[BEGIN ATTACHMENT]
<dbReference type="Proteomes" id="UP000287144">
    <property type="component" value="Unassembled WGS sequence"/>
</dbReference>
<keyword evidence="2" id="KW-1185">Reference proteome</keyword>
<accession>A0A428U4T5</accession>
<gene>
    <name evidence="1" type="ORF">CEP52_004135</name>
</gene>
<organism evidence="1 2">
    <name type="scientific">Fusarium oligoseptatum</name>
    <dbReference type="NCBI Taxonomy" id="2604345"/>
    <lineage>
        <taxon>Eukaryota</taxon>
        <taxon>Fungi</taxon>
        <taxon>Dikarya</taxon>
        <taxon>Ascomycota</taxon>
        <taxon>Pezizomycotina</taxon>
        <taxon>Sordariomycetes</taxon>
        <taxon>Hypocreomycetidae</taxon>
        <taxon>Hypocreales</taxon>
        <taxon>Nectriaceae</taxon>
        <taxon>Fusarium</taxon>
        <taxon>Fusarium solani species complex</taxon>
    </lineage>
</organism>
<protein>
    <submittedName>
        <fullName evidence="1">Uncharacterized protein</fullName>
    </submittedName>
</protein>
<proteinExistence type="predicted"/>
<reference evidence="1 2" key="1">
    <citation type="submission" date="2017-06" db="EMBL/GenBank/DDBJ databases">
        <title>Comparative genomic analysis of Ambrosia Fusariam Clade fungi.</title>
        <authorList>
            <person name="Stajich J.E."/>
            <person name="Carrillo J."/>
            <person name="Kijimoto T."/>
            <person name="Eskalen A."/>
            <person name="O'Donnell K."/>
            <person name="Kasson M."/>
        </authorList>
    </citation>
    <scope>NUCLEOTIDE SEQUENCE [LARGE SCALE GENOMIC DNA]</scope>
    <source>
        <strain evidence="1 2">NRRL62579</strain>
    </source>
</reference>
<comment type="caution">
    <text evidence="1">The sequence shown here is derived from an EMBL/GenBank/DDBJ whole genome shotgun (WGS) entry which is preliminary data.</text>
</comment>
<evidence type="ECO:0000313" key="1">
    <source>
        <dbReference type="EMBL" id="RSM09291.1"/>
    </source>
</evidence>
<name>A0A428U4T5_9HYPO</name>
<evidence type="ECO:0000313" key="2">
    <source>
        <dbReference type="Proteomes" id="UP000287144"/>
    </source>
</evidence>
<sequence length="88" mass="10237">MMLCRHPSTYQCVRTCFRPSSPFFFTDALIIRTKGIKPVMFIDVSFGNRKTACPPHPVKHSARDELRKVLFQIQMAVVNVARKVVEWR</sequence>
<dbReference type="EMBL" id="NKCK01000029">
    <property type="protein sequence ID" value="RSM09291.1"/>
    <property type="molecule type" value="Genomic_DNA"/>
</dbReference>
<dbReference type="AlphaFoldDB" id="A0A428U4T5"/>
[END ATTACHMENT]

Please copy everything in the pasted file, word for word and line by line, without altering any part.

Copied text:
<dbReference type="Proteomes" id="UP000287144">
    <property type="component" value="Unassembled WGS sequence"/>
</dbReference>
<keyword evidence="2" id="KW-1185">Reference proteome</keyword>
<accession>A0A428U4T5</accession>
<gene>
    <name evidence="1" type="ORF">CEP52_004135</name>
</gene>
<organism evidence="1 2">
    <name type="scientific">Fusarium oligoseptatum</name>
    <dbReference type="NCBI Taxonomy" id="2604345"/>
    <lineage>
        <taxon>Eukaryota</taxon>
        <taxon>Fungi</taxon>
        <taxon>Dikarya</taxon>
        <taxon>Ascomycota</taxon>
        <taxon>Pezizomycotina</taxon>
        <taxon>Sordariomycetes</taxon>
        <taxon>Hypocreomycetidae</taxon>
        <taxon>Hypocreales</taxon>
        <taxon>Nectriaceae</taxon>
        <taxon>Fusarium</taxon>
        <taxon>Fusarium solani species complex</taxon>
    </lineage>
</organism>
<protein>
    <submittedName>
        <fullName evidence="1">Uncharacterized protein</fullName>
    </submittedName>
</protein>
<proteinExistence type="predicted"/>
<reference evidence="1 2" key="1">
    <citation type="submission" date="2017-06" db="EMBL/GenBank/DDBJ databases">
        <title>Comparative genomic analysis of Ambrosia Fusariam Clade fungi.</title>
        <authorList>
            <person name="Stajich J.E."/>
            <person name="Carrillo J."/>
            <person name="Kijimoto T."/>
            <person name="Eskalen A."/>
            <person name="O'Donnell K."/>
            <person name="Kasson M."/>
        </authorList>
    </citation>
    <scope>NUCLEOTIDE SEQUENCE [LARGE SCALE GENOMIC DNA]</scope>
    <source>
        <strain evidence="1 2">NRRL62579</strain>
    </source>
</reference>
<comment type="caution">
    <text evidence="1">The sequence shown here is derived from an EMBL/GenBank/DDBJ whole genome shotgun (WGS) entry which is preliminary data.</text>
</comment>
<evidence type="ECO:0000313" key="1">
    <source>
        <dbReference type="EMBL" id="RSM09291.1"/>
    </source>
</evidence>
<name>A0A428U4T5_9HYPO</name>
<evidence type="ECO:0000313" key="2">
    <source>
        <dbReference type="Proteomes" id="UP000287144"/>
    </source>
</evidence>
<sequence length="88" mass="10237">MMLCRHPSTYQCVRTCFRPSSPFFFTDALIIRTKGIKPVMFIDVSFGNRKTACPPHPVKHSARDELRKVLFQIQMAVVNVARKVVEWR</sequence>
<dbReference type="EMBL" id="NKCK01000029">
    <property type="protein sequence ID" value="RSM09291.1"/>
    <property type="molecule type" value="Genomic_DNA"/>
</dbReference>
<dbReference type="AlphaFoldDB" id="A0A428U4T5"/>